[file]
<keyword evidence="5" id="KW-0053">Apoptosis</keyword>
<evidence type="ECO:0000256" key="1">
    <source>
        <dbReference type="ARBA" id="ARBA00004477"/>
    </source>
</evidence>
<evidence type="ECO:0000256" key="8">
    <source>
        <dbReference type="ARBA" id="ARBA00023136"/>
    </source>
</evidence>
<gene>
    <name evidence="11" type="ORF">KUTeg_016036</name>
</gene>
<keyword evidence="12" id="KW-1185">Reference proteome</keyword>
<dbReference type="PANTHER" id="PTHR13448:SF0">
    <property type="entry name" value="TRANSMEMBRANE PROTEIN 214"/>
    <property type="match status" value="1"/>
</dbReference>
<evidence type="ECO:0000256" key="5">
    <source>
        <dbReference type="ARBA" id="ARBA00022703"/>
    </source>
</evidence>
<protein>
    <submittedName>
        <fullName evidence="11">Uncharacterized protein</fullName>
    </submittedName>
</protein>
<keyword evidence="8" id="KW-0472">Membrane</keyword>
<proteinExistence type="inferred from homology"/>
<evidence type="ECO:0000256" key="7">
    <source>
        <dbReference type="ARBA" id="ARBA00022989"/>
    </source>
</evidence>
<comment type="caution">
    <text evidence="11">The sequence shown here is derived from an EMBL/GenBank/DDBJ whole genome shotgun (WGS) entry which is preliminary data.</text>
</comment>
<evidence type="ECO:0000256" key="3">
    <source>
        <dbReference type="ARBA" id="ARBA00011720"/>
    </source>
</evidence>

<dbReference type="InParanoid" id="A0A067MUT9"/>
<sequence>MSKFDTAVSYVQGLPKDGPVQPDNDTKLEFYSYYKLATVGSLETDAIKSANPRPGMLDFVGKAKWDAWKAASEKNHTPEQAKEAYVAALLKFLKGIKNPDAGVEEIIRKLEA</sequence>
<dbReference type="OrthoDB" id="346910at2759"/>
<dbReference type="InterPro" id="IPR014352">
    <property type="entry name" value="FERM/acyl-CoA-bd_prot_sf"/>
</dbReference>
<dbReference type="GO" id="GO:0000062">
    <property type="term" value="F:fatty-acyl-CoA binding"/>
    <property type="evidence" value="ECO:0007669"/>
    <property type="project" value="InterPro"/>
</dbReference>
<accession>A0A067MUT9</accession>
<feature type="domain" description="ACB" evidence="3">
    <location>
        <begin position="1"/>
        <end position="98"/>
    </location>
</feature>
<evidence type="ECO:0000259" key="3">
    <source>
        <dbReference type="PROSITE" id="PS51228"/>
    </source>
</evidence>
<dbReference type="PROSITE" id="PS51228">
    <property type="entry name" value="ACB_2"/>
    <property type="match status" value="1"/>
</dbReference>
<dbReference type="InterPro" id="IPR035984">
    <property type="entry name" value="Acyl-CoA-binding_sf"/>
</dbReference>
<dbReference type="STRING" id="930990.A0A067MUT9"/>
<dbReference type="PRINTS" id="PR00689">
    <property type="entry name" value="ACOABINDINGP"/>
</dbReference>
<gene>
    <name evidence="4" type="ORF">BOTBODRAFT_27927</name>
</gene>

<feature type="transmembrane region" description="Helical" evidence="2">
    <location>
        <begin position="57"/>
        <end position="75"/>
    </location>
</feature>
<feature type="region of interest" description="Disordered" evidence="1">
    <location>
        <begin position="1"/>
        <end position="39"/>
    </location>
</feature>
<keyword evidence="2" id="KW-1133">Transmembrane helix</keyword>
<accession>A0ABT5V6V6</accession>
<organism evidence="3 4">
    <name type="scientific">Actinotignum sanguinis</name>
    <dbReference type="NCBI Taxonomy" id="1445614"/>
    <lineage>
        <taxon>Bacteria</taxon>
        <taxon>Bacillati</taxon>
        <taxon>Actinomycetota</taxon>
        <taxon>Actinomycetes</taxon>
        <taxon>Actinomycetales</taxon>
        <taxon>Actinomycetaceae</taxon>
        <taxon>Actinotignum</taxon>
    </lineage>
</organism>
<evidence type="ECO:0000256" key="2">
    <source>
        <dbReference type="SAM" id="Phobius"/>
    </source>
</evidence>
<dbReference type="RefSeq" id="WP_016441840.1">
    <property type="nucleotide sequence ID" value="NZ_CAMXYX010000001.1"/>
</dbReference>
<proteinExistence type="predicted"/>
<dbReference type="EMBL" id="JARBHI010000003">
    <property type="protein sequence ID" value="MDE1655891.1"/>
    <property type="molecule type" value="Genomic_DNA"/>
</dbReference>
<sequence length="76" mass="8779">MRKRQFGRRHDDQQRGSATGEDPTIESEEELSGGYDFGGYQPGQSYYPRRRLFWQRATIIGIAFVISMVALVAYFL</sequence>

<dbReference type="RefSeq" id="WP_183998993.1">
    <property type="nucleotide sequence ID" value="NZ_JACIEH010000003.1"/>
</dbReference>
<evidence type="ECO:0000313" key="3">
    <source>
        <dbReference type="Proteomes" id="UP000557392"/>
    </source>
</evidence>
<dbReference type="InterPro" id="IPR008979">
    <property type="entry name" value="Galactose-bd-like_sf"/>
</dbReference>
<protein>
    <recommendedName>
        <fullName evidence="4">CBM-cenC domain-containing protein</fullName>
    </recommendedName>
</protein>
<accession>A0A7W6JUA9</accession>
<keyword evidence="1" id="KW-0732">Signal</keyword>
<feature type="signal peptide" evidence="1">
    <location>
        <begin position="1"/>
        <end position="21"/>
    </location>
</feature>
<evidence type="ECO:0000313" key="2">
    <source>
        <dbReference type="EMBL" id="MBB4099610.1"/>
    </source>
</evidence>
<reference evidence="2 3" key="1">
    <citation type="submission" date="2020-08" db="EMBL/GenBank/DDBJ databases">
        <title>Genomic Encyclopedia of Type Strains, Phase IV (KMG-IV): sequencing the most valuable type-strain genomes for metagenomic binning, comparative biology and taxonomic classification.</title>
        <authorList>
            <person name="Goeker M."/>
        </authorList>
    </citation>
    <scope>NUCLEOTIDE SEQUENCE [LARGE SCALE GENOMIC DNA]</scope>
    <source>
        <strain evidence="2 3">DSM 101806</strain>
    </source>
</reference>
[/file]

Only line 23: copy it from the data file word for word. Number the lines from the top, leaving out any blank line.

    </source>